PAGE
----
my understanding that government is a creature of the people,
including people
who care more about their next paycheck
than they do about
academic theories of the casual effects
of meat-eating on
interpersonal relationships between
prairie grasses and endangered insects,
people who want things to work
and don’t care
if a few cockroaches get stepped on
in the process…

who my left-winger friends
care about
only after they’re a hundred years dead
and can be re-configured
as working class heroes
instead of just-plain folks living
just-plain lives
they found rewarding in their own bourgeois way…

my left-winger friends
for whom
I am a kind of token rightist,
good at parties
for the amusing of their ivory-tower friends
who luxuriate in the dirty words
they were too prissy to use
before - like
I’m a mean motherfucker
they say,
now pass the brie
and hold the ammunition…

I often feel like the squashed armadillo
a former Texas politician
was the only thing ever in the center of the road -

white stripe
ahead, white
stripe behind, it’s a uncomfortable
way to live in these times

Next, I have a couple of poets from the anthology, Not for the Academy: Lesbian Poets. The book was published in 1999 by Onlywomen Press, Limited.


The first poet is Maureen Seaton.

At the time the anthology was published, she had published four books of poetry. She was winner  of the Iowa Prize for Poetry and a Lambda Literary Award. She had been the recipient of an Illinois Arts Council grant, an NEA fellowship, and other awards.


When I was Straight

When I was straight I dreamed of nipples,
my dreams were crowded with cleavage and yin,
I read a book that said if you are fickle

about sex, note your obsession in dreams
then do the opposite in real life. This
made sense, my boyfriend said, although it seemed

oddly like a game of  Exquisite Corpse
to me. We’d make love, I’d dream of figs
that drizzled pink, and sometimes I’d lapse

into madrigals (meaning: of the womb), big
leap from the straightforward sessions in bed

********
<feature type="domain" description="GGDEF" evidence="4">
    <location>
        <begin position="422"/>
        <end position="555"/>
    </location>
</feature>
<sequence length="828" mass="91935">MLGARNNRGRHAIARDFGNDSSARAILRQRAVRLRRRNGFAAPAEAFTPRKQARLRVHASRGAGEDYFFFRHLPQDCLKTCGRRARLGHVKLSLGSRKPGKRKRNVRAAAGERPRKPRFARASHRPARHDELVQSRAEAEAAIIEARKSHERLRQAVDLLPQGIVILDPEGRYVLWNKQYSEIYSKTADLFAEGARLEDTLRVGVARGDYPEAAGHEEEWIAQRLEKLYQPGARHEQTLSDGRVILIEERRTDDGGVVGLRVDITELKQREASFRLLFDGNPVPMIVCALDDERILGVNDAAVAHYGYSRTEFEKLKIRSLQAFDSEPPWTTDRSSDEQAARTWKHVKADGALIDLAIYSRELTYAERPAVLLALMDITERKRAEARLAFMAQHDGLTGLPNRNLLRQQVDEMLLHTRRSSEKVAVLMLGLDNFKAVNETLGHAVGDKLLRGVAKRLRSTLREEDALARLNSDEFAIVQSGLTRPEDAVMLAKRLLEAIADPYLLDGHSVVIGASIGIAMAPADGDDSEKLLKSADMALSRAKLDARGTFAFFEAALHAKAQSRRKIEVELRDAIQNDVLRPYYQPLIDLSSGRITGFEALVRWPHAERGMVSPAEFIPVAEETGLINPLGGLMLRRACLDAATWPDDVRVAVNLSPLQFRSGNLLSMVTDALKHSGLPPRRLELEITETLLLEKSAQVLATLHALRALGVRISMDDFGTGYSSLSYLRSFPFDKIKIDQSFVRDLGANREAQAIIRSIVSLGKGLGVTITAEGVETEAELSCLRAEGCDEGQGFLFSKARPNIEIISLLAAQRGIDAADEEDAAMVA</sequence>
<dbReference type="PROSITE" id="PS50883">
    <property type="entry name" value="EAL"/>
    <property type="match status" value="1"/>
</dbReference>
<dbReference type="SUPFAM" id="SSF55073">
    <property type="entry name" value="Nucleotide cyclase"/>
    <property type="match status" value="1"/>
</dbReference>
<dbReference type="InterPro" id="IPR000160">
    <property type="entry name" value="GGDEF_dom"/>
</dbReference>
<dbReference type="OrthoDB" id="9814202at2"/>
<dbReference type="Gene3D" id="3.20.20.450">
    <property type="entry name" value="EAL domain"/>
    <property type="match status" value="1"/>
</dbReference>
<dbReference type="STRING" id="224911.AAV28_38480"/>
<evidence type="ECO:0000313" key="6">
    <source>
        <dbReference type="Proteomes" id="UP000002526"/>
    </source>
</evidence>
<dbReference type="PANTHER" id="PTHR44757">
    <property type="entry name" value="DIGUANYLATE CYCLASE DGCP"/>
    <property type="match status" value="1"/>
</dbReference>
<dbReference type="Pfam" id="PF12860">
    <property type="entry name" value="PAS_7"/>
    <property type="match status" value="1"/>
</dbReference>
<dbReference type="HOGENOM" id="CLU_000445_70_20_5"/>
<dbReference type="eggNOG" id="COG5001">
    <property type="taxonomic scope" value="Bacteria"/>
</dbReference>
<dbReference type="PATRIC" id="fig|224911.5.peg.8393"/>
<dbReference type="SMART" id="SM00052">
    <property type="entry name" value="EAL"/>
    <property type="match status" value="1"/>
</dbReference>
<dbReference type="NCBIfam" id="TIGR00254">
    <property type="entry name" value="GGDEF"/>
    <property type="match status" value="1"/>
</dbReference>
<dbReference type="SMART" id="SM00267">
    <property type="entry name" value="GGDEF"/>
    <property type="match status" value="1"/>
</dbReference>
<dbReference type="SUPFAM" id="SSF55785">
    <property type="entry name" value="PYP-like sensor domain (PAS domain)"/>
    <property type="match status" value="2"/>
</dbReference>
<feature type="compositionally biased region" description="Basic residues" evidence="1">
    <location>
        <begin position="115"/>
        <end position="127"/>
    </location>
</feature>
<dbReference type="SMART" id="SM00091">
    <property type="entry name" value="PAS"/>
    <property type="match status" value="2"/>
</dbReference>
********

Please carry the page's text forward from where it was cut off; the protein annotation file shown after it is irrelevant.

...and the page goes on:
of linearity and menthol. Legs

would cross and uncross in my dreams, heads
fall back with me at the throat, I  adored
the winged clavicle, that link between beast-

bone and scapula. Straight as gin, I  poured
myself into pretense and fellatio,
you could count on me of bold orgasms, for

trapeze art and graceful aerobics, oh
there is no  lover like a panicked lover.
Once I dreamed of abandoning the Old

Boyfriend Theory of Headache and Blunder-
buss. Believe me, I said, this will hurt him
more than me, but the dream laughed! Torture

me, I thought, now that even my id
has turned against me, there is nothing fragile
here to lose, exquisite truth, and I did.


My second poet from the anthology is J.P. Hollerith.

Hollerith was born in Canada, and, at the time the anthology was published, had lived in England for 18 years. She is a widely published poet in England and, under another name has published short fiction and a novel in the United States.


Chelsea Creek

Through the blank evening of the river bank
No one existing (save the emblematic office women
One to a window), we passed flats homely as a hotel,
To the place where the still-living creek joins the river,
And watched the light on the angular faces
Of the smallness of everything.  A helicopter provided
One parabola of noise in the muted evening.
I said I’d never fly in one of those; when they fail,
It’s the worst death of all, falling and terrified.
You said most people die terrified. I pushed that back to you.
But I do die terrified, every day, imagining
Trying to get used to, without you, some life
That wasn’t falling forward nothingness.
Sitting on a bench with no thought, no sound,
The light falling from the windows to the ground. 

Here's another poem from the past couple of week that I couldn't  do anything with until now.


the size of walnuts,
a bumper crop due to last year's
wet winter,
millions, falling from trees, snap,
crackle, popping on cars and roof tops
like hailstones, the early, dark morning 
like a combat zone, nature’s
artillery, unexploded 
nature’s bounty
on my driveway, fracturing
with a woodsy crunch
when you step on them, a bushel basket
of them already swept up
while they continue
to fall…

the wombs of an oak forest
in nutty envelopes
across the landscape
and I don’t know what to do
with them, an offense,
it seems,
to do nothing with this much
life-potential, like spitting in the eye
of the mother who made them,
precious life, the essence
of universal purpose,
for what other reason for stars
and all their elements
if not to incubate living things

(some say there is no purpose
to it all,
is just is,
but I say there is a purpose
if we make a purpose
and so I say
is the purpose)

and that will be the universe
in which I choose
to live my

so I will continue to sweep up
the grand-could-be-might-be-oaks
from my driveway
and I will dig a hole in my back yard,
a big hole, by the fence
and near the
where thirsty roots can expand
and grow 
and I will fill the hole
with swept-up acorns and cover them